Houston Texans’ star defensive end and general icon of the human race J.J. Watt is apparently done for the season after re-injuring his surgically repaired back. According to the Houston Chronicle, Watt will be placed on injured reserve, and the Texans have already signed a defensive end to add depth to the position. He won’t be allowed to play in a game for another eight weeks, but it seems unlikely he’ll be back at all this season. Both the Chronicle and ESPN‘s Ed Werder said sources told them it’d be a “long shot” to see Watt return in 2016. He missed the entire preseason after undergoing a microdiscectomy in July to fix a herniated disk. Though Watt managed to start in each of the Texans’ first three games, the Chronicle noted that he was “clearly a shell of his usual dominant self” after a poor performance against the New England Patriots last week. Thankfully, the injury doesn’t appear to be career threatening. Watt isn’t the first high-profile Texas NFL player to have his season marred by a major injury this year, see: Romo, Tony. We’re still sorry for that one, by the way. The Texas Monthly cover curse is too real.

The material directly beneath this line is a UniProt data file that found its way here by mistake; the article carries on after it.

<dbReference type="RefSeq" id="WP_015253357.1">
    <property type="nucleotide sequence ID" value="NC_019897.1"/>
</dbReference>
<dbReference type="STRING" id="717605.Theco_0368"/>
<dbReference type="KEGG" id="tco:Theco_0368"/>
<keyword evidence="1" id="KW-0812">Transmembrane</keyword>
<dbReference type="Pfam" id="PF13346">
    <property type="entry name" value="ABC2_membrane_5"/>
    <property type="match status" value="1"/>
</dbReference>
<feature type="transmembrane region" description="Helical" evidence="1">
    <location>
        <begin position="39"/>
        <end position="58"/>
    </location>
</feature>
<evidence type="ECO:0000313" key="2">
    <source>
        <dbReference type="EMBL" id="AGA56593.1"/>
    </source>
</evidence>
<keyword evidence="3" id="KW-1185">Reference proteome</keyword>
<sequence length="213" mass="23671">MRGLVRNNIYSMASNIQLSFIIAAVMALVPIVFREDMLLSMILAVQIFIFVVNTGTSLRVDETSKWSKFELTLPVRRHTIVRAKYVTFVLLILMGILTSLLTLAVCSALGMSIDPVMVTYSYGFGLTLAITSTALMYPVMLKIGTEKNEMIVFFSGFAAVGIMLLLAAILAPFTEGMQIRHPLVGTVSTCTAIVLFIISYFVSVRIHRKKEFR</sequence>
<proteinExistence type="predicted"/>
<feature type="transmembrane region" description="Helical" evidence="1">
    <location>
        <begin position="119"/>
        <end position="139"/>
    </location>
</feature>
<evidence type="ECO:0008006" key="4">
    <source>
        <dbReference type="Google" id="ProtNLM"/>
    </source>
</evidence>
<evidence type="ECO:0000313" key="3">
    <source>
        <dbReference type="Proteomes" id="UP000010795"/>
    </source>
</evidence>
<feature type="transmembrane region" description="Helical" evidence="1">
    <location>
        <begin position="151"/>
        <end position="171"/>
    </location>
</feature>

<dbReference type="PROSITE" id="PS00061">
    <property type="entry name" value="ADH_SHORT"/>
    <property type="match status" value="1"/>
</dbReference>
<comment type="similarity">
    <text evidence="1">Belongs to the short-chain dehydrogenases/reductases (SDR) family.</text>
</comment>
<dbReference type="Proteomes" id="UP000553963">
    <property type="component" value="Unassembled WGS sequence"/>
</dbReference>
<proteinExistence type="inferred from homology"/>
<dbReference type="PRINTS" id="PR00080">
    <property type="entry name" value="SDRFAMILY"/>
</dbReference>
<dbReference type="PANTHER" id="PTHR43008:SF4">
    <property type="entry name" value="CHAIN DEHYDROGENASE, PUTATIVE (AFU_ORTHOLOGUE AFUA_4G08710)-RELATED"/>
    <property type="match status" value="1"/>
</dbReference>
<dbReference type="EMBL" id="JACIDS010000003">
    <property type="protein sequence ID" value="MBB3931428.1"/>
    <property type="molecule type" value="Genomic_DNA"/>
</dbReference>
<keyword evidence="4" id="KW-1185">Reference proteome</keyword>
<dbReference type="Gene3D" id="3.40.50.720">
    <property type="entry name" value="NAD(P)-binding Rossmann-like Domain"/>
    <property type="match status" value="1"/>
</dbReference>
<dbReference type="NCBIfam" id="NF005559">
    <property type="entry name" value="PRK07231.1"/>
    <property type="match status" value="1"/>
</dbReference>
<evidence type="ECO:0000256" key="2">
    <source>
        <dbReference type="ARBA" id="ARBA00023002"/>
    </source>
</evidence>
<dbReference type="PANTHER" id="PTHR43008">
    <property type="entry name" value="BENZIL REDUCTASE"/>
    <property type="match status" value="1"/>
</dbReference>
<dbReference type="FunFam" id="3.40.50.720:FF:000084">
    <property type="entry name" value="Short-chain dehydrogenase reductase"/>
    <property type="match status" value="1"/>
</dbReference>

Coming Out From Behind Bars
More Texas inmates are identifying as transgender than ever before, according to the Dallas Morning News. Two years ago, only 67 inmates identified as transgender. This year, that number has jumped to 333. As the Morning News notes, that’s still a tiny portion of Texas’s huge prison population—just 0.2 percent—and it’s unclear what, exactly, is causing more inmates to come out. One possible reason could be that the climate behind bars (and in the outside world) has moderately improved for transgender people. In March 2014, the Texas Criminal Justice Department began recording whether inmates identify as transgender, and that period also kicked off an effort to educate inmates so that they could feel free come out. An attorney for an LGBT rights group told the Morning News that improved access to hormone therapy for transgender inmates in Texas also may have had something to do with the increase.
WHAT WE’RE READING
The Texas Capitol gets a new monument celebrating African-Americans Texas Tribune
Texans are super concerned about student debt Dallas Morning News
There’s a ton of Koch money influencing Texas Tech Texas Observer
A South Texas high school security guard body slammed a sixteen-year-old girl McAllen Monitor
Beaumont was rated the fourth-worst place in the U.S. for singles to mingle Beaumont Enterprise